Thursday, September 1, 2016

Photomicrograph: Botryoidal Silica And Dolomite Cement In Proterozoic Sandstone

This week, a gorgeous example of botryoidal and banded silica cement filling pore spaces in Proterozoic sandstones from Central India.

The sandstone has a complex history of cementation. Pore spaces are filled with dolomite or siderite, chalcedony and calcite.

Isolated dolomite rhombs (image above) were the first mineral to precipitate around quartz grains, growing inwards into pore spaces. Another strong possibility is that the rhombs are the mineral siderite which is the iron carbonate FeCO3. Siderite often alters into a mixture of hydrated iron oxides known as limonite which preserves the shape of the original siderite forming pseudomorphs.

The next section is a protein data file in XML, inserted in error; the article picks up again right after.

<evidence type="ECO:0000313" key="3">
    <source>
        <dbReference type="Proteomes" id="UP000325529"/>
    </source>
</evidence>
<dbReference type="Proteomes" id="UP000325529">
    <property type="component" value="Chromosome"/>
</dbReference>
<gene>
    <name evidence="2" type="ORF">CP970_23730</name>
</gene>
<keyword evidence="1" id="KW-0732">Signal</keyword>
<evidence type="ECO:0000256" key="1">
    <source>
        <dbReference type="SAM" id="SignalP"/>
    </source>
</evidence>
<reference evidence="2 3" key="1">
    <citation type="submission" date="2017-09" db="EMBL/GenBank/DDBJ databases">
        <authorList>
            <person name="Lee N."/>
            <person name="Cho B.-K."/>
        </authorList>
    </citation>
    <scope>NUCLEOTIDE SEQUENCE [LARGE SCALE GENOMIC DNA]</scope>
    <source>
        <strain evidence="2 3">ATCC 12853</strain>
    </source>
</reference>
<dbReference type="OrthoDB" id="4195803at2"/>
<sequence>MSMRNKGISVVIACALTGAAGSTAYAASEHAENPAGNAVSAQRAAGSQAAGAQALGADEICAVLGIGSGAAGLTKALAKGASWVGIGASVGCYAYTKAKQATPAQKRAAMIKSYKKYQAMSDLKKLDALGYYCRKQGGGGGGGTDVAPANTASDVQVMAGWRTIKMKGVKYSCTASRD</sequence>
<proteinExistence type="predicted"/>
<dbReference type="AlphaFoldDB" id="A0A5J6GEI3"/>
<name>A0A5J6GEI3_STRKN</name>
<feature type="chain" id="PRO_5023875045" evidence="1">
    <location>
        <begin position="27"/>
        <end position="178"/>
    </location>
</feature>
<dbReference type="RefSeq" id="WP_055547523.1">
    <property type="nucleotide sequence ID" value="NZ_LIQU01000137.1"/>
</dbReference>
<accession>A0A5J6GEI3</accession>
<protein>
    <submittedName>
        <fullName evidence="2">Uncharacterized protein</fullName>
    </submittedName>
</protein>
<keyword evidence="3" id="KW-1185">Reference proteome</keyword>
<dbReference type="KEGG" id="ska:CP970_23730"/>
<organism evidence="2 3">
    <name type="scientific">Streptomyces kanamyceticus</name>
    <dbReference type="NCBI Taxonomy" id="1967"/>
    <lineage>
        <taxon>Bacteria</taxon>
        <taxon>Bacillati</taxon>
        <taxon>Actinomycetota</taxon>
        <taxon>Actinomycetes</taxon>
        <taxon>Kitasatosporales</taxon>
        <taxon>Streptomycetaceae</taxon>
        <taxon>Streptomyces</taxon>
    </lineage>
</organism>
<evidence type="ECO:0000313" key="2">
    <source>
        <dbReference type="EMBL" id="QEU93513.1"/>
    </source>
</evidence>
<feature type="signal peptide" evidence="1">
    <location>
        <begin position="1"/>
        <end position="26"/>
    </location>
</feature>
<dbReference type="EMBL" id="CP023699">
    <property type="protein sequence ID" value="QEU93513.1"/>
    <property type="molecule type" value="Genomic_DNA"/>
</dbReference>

Silica precipitation was either contemporaneous or succeeding the dolomite/siderite cements. Occasionally, silica cements cross cut the iron carbonate (image above, white arrow), indicating that at least some silica was introduced after the dolomite/siderite.

Finally, calcite cement filled the remaining open spaces.

It replaces the dolomite/siderite cement (top image, white arrows) but retains the iron oxide bands thus preserving the original shape of the dolomite/siderite crystals.

Calcite also cuts across (bottom image, white arrows) the silica geodes.



  1. Ooo! Pretty! I just found your blog. It's great!

    1. thanks David- I just checked out your blog.. very interesting! will follow :)